Tuesday, June 14, 2011. 9:45 a.m.
The continuing spike in global inflation, in spite of aggressive efforts of central banks for more than a year to bring it under control with rate hikes and monetary tightening, puts pressure on the Fed in sticking with its current low interest rate, easy money policy in the U.S.
That's another reason to expect that, like last year, the Fed will not step in immediately with some version of QE3 to halt the economic slowdown or stock market correction. Last year it waited until the S&P 500 was down 17% and the Nasdaq down 19% before jumping in with QE2. And inflation and other reasons for hesitancy are more substantial now than a year ago.
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For instance, yesterday India reported that its inflation rate was up 9.06% in May, worse even than forecasts. India was already expected to raise interest rates again on Thursday. Yesterday's report practically guarantees the rate hike.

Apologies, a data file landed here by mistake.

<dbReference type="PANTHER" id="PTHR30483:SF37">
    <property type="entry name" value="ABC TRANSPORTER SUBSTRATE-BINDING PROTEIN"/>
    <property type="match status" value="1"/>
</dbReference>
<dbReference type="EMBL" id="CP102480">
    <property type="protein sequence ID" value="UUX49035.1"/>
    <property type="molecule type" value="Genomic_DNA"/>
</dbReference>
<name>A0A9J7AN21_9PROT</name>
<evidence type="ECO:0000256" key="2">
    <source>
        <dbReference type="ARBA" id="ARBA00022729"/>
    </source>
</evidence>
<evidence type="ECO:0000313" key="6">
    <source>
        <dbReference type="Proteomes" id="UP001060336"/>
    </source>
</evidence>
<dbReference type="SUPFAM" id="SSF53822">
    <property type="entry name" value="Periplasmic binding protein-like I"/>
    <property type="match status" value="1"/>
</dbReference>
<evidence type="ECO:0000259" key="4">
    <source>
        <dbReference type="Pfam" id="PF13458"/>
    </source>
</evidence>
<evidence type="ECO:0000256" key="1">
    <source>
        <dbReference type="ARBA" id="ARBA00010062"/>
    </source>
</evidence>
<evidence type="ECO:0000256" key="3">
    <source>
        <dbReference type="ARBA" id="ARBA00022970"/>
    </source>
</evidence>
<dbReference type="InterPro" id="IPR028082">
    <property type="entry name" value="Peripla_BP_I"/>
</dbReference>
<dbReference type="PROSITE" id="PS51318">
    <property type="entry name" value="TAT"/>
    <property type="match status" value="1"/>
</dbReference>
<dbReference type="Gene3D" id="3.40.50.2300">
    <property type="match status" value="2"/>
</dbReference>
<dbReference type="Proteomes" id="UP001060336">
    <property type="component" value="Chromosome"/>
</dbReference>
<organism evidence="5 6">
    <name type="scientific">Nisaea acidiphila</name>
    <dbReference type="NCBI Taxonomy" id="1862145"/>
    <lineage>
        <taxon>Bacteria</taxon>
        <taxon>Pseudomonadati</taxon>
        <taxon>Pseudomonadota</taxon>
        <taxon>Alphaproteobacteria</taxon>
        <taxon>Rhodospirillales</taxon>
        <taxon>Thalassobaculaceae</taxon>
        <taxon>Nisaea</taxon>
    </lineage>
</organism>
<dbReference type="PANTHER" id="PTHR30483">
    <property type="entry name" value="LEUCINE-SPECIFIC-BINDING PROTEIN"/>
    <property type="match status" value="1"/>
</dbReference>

India's stock market has not been happy with the rising inflation or rising interest rates. It topped out in November, and broke not only short and intermediate-term support levels, but has been beneath its long-term 200-day m.a. since January.
In Europe, the U.K. reported yesterday that its inflation rate remained at 4.5% in May, well above its central bank's stated comfort level of 2%.
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It's market hasn't been happy since February, now down for the year and back to its level of late November.
Last night China added to the worsening inflation news. Its central bank raised the reserve requirements for its banks by 0.5%, after it was reported that its inflation rate rose to 5.5% in May. That was its fastest year over year rise in three years, and more troubling, it came after aggressive rate hikes and similar monetary tightening all last year to try to bring inflation under control, and last night's change was the 6th step in monetary tightening so far this year.
Stock markets do hate either rising inflation or rising interest rates. And China's market has also been unhappy since November, with concerns growing that China will have to become so aggressive with interest rate hikes and monetary tightening that it will slow its economy all the way to a hard landing, in recession.
Fortunately for the Fed, it does not consider the sharply rising cost of food, oil, gasoline, and energy to be inflationary for U.S.